Carrizo Springs, Texas

Carrizo Springs is a city in and the county seat of Dimmit County, Texas, United States.[3] The population was 5,368 at the 2010 census. (2018 estimate 5,470).[4]

Carrizo Springs, Texas
Carrizo Springs water tower
Location in the state of Texas
Coordinates: 28°31′36″N 99°51′45″W
CountryUnited States
  MayorDina Ojeda-Balderas
  Total3.1 sq mi (8.1 km2)
  Land3.1 sq mi (8.1 km2)
  Water0.0 sq mi (0.0 km2)
604 ft (184 m)
Time zoneUTC-6 (CST)
  Summer (DST)UTC-5 (CDT)
ZIP code
Area code(s)830
FIPS code48-12988[1]
GNIS feature ID1372953[2]

The name of the town is derived from the local springs, which were named by the Spanish for the cane grass that once grew around them. It is the oldest town in Dimmit County. Artesian wells in the area are known for their pure, clean water. This water is often exported from Carrizo Springs for use as holy water.


Carrizo Springs lies along U.S. Route 83, approximately 82 miles northwest of Laredo and 45 miles north of the Mexican border. Route 83 intersects U.S. Route 277 there. The name "Carrizo Springs" derives from similarly named springs in the area; the name is Spanish for a type of grass once common in the area. Founded in 1865 by settlers from Atascosa County, Carrizo Springs is the oldest community in the county.[5]

Carrizo Springs, along with San Antonio, Uvalde, Crystal City, and Corpus Christi, was a major stop on the defunct San Antonio, Uvalde and Gulf Railroad, a Class I line which operated from 1909 until it was merged into the Missouri Pacific Railroad in 1956.[6]

More recently, Carrizo Springs has become the home of the only olive orchard and oil press in Texas.[7]


Carrizo Springs is located at 28°31′36″N 99°51′45″W (28.526699, -99.862423).[8]

According to the United States Census Bureau, the city has a total area of 3.1 square miles (8.0 km2), of which 3.1 square miles (8.0 km2) is land and 0.32% is water.


Historical population
Est. 20185,470[9]1.9%
U.S. Decennial Census[10]

As of the census[1] of 2000, there were 5,655 people, 1,816 households and 1,450 families residing in the city. The population density was 1,812.9 people per square mile (699.8/km²). There were 2,109 housing units at an average density of 676.1 per square mile (261.0/km²). The racial makeup of the city was 75.28% White, 1.34% African American, 0.69% Native American, 1.10% Asian, 0.12% Pacific Islander, 18.83% from other races, and 2.63% from two or more races. Hispanic or Latino of any race were 87.21% of the population.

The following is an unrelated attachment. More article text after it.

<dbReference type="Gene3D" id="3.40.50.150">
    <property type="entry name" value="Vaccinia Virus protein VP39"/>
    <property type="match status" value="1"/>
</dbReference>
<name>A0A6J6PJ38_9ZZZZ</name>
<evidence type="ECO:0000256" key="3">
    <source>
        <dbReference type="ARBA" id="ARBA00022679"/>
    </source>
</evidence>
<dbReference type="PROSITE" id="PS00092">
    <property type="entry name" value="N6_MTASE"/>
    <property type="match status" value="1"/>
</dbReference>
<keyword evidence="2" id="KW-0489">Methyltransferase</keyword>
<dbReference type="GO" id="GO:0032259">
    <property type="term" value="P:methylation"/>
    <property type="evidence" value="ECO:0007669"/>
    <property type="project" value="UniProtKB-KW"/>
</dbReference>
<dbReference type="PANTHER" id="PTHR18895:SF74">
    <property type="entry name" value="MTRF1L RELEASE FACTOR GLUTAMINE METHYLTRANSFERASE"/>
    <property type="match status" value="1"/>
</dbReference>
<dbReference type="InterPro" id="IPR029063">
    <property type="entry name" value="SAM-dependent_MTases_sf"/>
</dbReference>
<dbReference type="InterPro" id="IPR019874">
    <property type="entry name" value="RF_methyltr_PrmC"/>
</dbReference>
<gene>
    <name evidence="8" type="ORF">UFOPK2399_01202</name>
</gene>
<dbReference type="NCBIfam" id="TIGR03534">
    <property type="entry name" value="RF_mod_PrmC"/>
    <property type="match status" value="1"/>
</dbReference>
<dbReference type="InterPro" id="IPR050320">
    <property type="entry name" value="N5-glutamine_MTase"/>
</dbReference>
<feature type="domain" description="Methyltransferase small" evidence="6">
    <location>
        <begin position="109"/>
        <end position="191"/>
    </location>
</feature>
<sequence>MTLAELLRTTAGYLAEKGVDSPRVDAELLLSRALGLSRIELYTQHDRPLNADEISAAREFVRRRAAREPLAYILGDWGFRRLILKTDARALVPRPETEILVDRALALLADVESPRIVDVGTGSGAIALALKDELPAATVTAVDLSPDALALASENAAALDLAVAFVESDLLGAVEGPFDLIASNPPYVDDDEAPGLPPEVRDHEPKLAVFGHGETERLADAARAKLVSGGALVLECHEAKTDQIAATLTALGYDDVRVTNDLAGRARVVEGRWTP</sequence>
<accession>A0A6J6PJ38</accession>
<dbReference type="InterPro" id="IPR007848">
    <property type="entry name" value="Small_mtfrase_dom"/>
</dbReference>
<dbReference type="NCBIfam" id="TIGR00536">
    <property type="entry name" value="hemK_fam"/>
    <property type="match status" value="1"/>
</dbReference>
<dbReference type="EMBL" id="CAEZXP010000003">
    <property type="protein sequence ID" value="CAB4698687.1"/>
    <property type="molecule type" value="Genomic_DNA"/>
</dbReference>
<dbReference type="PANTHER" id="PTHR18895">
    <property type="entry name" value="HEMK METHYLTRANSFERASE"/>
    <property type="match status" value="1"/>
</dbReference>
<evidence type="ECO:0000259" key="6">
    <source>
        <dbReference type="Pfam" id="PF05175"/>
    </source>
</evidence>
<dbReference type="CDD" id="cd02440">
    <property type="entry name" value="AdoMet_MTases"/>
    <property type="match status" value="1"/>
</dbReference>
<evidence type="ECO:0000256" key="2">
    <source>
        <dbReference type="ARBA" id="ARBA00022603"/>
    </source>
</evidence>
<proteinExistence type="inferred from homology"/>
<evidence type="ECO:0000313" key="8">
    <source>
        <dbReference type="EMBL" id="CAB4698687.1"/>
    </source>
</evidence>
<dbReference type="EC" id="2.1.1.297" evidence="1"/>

Out of the Residents under the age of 18 living with them, 54.0% were married couples living together, 20.0% had a female householder with no husband present, and 20.1% were non-families. 17.7% of all households were made up of individuals and 9.5% had someone living alone who was 65 years of age or older. The average household size was 3.06 and the average family size was 3.47.

In the city, the population was spread out with 33.3% under the age of 18, 9.7% from 18 to 24, 25.0% from 25 to 44, 18.8% from 45 to 64, and 13.2% who were 65 years of age or older. The median age was 31 years. For every 100 females, there were 91.8 males. For every 100 females age 18 and over, there were 88.3 males.

The median income for a household in the city was $21,306, and the median income for a family was $22,375. Males had a median income of $24,536 versus $15,000 for females. The per capita income for the city was $8,642. About 30.8% of families and 33.8% of the population were below the poverty line, including 42.9% of those under age 18 and 29.9% of those age 65 or over.


Carrizo Springs is served by the Carrizo Springs Consolidated Independent School District and home to the Carrizo Springs High School Wildcats.

The following schools serve students in the city:

Migrant child detention center

Facilities that previously housed Stratton Oilfield Systems were chosen for a new unaccompanied minor detention site, with an estimated capacity of 1,000 to 1,600 children. Operations are contracted with BCFS Health and Human Services.[11][12] When the site was previously considered under Stratton Security management, owner and president Dan Stratton assured the area's residents that potential residents would not be refugees of the Syrian Civil War or speak Arabic. He emphasized that refugees would be securely kept within the facility and would not interact with or murder area residents.[13]


  1. "American FactFinder". United States Census Bureau. Archived from the original on 2013-09-11. Retrieved 2008-01-31.
  2. "US Board on Geographic Names". United States Geological Survey. 2007-10-25. Retrieved 2008-01-31.
  3. "Find a County". National Association of Counties. Archived from the original on 2011-05-31. Retrieved 2011-06-07.
  5. Handbook of Texas Online.
  6. "Nancy Beck Young, "San Antonio, Uvalde and Gulf Railroad Company"". Texas State Historical Association on-line. Retrieved April 28, 2013.
  7. Texas Olive Ranch
  8. "US Gazetteer files: 2010, 2000, and 1990". United States Census Bureau. 2011-02-12. Retrieved 2011-04-23.
  9. "Population and Housing Unit Estimates". Retrieved September 16, 2019.
  10. "Census of Population and Housing". Archived from the original on April 26, 2015. Retrieved June 4, 2015.
  11. "Trump Prepares to Open New 'Captured Children' Facility in Texas as Hundreds of Rights Groups Call for Decriminalizing Migration". Common Dreams. Retrieved 2019-06-28.
  12. CNN, Priscilla Alvarez. "HHS to open new housing for unaccompanied minors". CNN. Retrieved 2019-06-28.
  13. Dwyer, Mimi (2019-06-07). "The Trump Administration is Converting a Former "Man Camp" in Texas into a Shelter for Migrant Kids". Vice News. Retrieved 2019-06-28.
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